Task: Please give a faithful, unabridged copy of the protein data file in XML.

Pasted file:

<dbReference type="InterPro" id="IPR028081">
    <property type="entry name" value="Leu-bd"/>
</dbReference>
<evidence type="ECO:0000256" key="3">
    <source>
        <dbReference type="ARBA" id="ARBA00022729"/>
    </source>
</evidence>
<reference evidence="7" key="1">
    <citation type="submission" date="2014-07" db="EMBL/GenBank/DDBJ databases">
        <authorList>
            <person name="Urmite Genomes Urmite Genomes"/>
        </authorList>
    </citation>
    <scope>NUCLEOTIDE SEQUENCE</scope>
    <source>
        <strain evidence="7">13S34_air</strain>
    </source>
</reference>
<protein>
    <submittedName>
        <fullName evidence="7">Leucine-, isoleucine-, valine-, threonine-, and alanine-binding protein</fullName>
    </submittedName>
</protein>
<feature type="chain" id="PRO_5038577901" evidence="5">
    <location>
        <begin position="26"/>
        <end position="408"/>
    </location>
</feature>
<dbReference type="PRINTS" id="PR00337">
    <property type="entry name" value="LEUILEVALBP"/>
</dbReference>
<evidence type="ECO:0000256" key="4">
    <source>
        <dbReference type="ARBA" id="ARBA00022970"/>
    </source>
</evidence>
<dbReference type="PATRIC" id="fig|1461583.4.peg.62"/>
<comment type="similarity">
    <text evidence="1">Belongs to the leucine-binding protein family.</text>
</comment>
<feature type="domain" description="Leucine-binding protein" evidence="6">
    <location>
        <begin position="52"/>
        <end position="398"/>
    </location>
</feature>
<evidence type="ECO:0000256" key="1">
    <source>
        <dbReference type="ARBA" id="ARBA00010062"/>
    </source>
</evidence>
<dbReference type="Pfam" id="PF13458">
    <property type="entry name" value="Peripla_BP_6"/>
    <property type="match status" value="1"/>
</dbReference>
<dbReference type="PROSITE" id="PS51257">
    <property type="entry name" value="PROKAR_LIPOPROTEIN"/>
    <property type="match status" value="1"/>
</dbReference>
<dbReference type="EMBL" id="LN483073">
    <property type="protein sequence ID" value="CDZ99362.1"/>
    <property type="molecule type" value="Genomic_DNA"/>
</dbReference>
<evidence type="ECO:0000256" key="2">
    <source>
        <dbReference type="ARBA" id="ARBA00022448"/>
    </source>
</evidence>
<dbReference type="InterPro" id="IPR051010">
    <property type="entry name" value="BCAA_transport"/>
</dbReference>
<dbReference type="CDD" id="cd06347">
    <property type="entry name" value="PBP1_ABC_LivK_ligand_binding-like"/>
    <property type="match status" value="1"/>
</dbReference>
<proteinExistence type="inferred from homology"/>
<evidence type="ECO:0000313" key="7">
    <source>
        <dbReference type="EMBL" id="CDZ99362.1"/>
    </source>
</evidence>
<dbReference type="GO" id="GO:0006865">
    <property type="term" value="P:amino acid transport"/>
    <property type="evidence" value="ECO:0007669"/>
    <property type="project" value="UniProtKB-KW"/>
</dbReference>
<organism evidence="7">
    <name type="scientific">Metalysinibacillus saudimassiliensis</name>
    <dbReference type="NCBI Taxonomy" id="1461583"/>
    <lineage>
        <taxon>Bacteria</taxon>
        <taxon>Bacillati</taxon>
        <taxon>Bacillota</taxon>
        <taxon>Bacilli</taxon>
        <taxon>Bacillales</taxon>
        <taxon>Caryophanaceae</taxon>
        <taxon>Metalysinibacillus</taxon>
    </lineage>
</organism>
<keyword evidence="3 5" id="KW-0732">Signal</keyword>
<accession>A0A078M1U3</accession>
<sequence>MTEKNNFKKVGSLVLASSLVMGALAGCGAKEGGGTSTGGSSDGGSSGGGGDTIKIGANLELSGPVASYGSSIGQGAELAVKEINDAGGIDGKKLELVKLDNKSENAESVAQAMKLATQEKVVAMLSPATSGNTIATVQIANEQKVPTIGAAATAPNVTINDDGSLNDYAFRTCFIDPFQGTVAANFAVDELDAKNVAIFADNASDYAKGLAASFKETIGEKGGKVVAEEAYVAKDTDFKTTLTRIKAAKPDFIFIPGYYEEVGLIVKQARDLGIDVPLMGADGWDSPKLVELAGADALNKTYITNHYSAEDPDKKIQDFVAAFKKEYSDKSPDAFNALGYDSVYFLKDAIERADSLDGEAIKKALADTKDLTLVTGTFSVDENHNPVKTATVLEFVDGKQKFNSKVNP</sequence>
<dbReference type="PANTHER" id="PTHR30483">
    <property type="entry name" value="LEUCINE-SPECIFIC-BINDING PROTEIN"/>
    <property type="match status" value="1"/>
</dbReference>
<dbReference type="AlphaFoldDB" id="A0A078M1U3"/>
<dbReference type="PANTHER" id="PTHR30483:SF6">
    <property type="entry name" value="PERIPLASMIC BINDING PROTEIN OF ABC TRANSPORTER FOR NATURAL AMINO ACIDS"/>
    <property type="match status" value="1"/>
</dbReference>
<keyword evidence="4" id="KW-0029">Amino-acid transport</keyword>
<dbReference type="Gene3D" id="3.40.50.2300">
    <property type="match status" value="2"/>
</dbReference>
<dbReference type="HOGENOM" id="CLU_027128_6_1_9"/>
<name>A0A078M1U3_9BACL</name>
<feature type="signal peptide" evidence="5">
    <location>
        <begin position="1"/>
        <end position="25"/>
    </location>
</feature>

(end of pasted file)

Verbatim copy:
<dbReference type="InterPro" id="IPR028081">
    <property type="entry name" value="Leu-bd"/>
</dbReference>
<evidence type="ECO:0000256" key="3">
    <source>
        <dbReference type="ARBA" id="ARBA00022729"/>
    </source>
</evidence>
<reference evidence="7" key="1">
    <citation type="submission" date="2014-07" db="EMBL/GenBank/DDBJ databases">
        <authorList>
            <person name="Urmite Genomes Urmite Genomes"/>
        </authorList>
    </citation>
    <scope>NUCLEOTIDE SEQUENCE</scope>
    <source>
        <strain evidence="7">13S34_air</strain>
    </source>
</reference>
<protein>
    <submittedName>
        <fullName evidence="7">Leucine-, isoleucine-, valine-, threonine-, and alanine-binding protein</fullName>
    </submittedName>
</protein>
<feature type="chain" id="PRO_5038577901" evidence="5">
    <location>
        <begin position="26"/>
        <end position="408"/>
    </location>
</feature>
<dbReference type="PRINTS" id="PR00337">
    <property type="entry name" value="LEUILEVALBP"/>
</dbReference>
<evidence type="ECO:0000256" key="4">
    <source>
        <dbReference type="ARBA" id="ARBA00022970"/>
    </source>
</evidence>
<dbReference type="PATRIC" id="fig|1461583.4.peg.62"/>
<comment type="similarity">
    <text evidence="1">Belongs to the leucine-binding protein family.</text>
</comment>
<feature type="domain" description="Leucine-binding protein" evidence="6">
    <location>
        <begin position="52"/>
        <end position="398"/>
    </location>
</feature>
<evidence type="ECO:0000256" key="1">
    <source>
        <dbReference type="ARBA" id="ARBA00010062"/>
    </source>
</evidence>
<dbReference type="Pfam" id="PF13458">
    <property type="entry name" value="Peripla_BP_6"/>
    <property type="match status" value="1"/>
</dbReference>
<dbReference type="PROSITE" id="PS51257">
    <property type="entry name" value="PROKAR_LIPOPROTEIN"/>
    <property type="match status" value="1"/>
</dbReference>
<dbReference type="EMBL" id="LN483073">
    <property type="protein sequence ID" value="CDZ99362.1"/>
    <property type="molecule type" value="Genomic_DNA"/>
</dbReference>
<evidence type="ECO:0000256" key="2">
    <source>
        <dbReference type="ARBA" id="ARBA00022448"/>
    </source>
</evidence>
<dbReference type="InterPro" id="IPR051010">
    <property type="entry name" value="BCAA_transport"/>
</dbReference>
<dbReference type="CDD" id="cd06347">
    <property type="entry name" value="PBP1_ABC_LivK_ligand_binding-like"/>
    <property type="match status" value="1"/>
</dbReference>
<proteinExistence type="inferred from homology"/>
<evidence type="ECO:0000313" key="7">
    <source>
        <dbReference type="EMBL" id="CDZ99362.1"/>
    </source>
</evidence>
<dbReference type="GO" id="GO:0006865">
    <property type="term" value="P:amino acid transport"/>
    <property type="evidence" value="ECO:0007669"/>
    <property type="project" value="UniProtKB-KW"/>
</dbReference>
<organism evidence="7">
    <name type="scientific">Metalysinibacillus saudimassiliensis</name>
    <dbReference type="NCBI Taxonomy" id="1461583"/>
    <lineage>
        <taxon>Bacteria</taxon>
        <taxon>Bacillati</taxon>
        <taxon>Bacillota</taxon>
        <taxon>Bacilli</taxon>
        <taxon>Bacillales</taxon>
        <taxon>Caryophanaceae</taxon>
        <taxon>Metalysinibacillus</taxon>
    </lineage>
</organism>
<keyword evidence="3 5" id="KW-0732">Signal</keyword>
<accession>A0A078M1U3</accession>
<sequence>MTEKNNFKKVGSLVLASSLVMGALAGCGAKEGGGTSTGGSSDGGSSGGGGDTIKIGANLELSGPVASYGSSIGQGAELAVKEINDAGGIDGKKLELVKLDNKSENAESVAQAMKLATQEKVVAMLSPATSGNTIATVQIANEQKVPTIGAAATAPNVTINDDGSLNDYAFRTCFIDPFQGTVAANFAVDELDAKNVAIFADNASDYAKGLAASFKETIGEKGGKVVAEEAYVAKDTDFKTTLTRIKAAKPDFIFIPGYYEEVGLIVKQARDLGIDVPLMGADGWDSPKLVELAGADALNKTYITNHYSAEDPDKKIQDFVAAFKKEYSDKSPDAFNALGYDSVYFLKDAIERADSLDGEAIKKALADTKDLTLVTGTFSVDENHNPVKTATVLEFVDGKQKFNSKVNP</sequence>
<dbReference type="PANTHER" id="PTHR30483">
    <property type="entry name" value="LEUCINE-SPECIFIC-BINDING PROTEIN"/>
    <property type="match status" value="1"/>
</dbReference>
<dbReference type="AlphaFoldDB" id="A0A078M1U3"/>
<dbReference type="PANTHER" id="PTHR30483:SF6">
    <property type="entry name" value="PERIPLASMIC BINDING PROTEIN OF ABC TRANSPORTER FOR NATURAL AMINO ACIDS"/>
    <property type="match status" value="1"/>
</dbReference>
<keyword evidence="4" id="KW-0029">Amino-acid transport</keyword>
<dbReference type="Gene3D" id="3.40.50.2300">
    <property type="match status" value="2"/>
</dbReference>
<dbReference type="HOGENOM" id="CLU_027128_6_1_9"/>
<name>A0A078M1U3_9BACL</name>
<feature type="signal peptide" evidence="5">
    <location>
        <begin position="1"/>
        <end position="25"/>
    </location>
</feature>